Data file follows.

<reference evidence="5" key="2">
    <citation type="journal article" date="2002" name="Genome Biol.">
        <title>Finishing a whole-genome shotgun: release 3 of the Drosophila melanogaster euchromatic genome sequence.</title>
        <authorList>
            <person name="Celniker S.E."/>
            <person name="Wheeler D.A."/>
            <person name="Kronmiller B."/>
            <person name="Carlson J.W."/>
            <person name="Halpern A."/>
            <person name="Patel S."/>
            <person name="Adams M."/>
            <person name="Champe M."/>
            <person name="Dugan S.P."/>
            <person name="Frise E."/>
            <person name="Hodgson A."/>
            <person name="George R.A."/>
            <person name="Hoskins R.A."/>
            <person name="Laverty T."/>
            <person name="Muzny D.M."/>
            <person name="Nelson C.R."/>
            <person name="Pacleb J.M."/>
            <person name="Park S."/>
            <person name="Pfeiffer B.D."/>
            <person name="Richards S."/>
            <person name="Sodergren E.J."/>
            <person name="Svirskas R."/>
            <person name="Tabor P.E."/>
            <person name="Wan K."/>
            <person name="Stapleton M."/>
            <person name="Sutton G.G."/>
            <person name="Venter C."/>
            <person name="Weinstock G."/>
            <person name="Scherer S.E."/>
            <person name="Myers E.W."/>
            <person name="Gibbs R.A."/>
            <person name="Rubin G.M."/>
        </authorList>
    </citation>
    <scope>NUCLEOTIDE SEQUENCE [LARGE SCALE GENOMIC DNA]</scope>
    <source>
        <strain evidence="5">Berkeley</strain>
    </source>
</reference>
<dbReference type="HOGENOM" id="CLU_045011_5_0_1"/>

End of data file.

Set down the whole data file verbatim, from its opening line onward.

<reference evidence="5" key="2">
    <citation type="journal article" date="2002" name="Genome Biol.">
        <title>Finishing a whole-genome shotgun: release 3 of the Drosophila melanogaster euchromatic genome sequence.</title>
        <authorList>
            <person name="Celniker S.E."/>
            <person name="Wheeler D.A."/>
            <person name="Kronmiller B."/>
            <person name="Carlson J.W."/>
            <person name="Halpern A."/>
            <person name="Patel S."/>
            <person name="Adams M."/>
            <person name="Champe M."/>
            <person name="Dugan S.P."/>
            <person name="Frise E."/>
            <person name="Hodgson A."/>
            <person name="George R.A."/>
            <person name="Hoskins R.A."/>
            <person name="Laverty T."/>
            <person name="Muzny D.M."/>
            <person name="Nelson C.R."/>
            <person name="Pacleb J.M."/>
            <person name="Park S."/>
            <person name="Pfeiffer B.D."/>
            <person name="Richards S."/>
            <person name="Sodergren E.J."/>
            <person name="Svirskas R."/>
            <person name="Tabor P.E."/>
            <person name="Wan K."/>
            <person name="Stapleton M."/>
            <person name="Sutton G.G."/>
            <person name="Venter C."/>
            <person name="Weinstock G."/>
            <person name="Scherer S.E."/>
            <person name="Myers E.W."/>
            <person name="Gibbs R.A."/>
            <person name="Rubin G.M."/>
        </authorList>
    </citation>
    <scope>NUCLEOTIDE SEQUENCE [LARGE SCALE GENOMIC DNA]</scope>
    <source>
        <strain evidence="5">Berkeley</strain>
    </source>
</reference>
<dbReference type="HOGENOM" id="CLU_045011_5_0_1"/>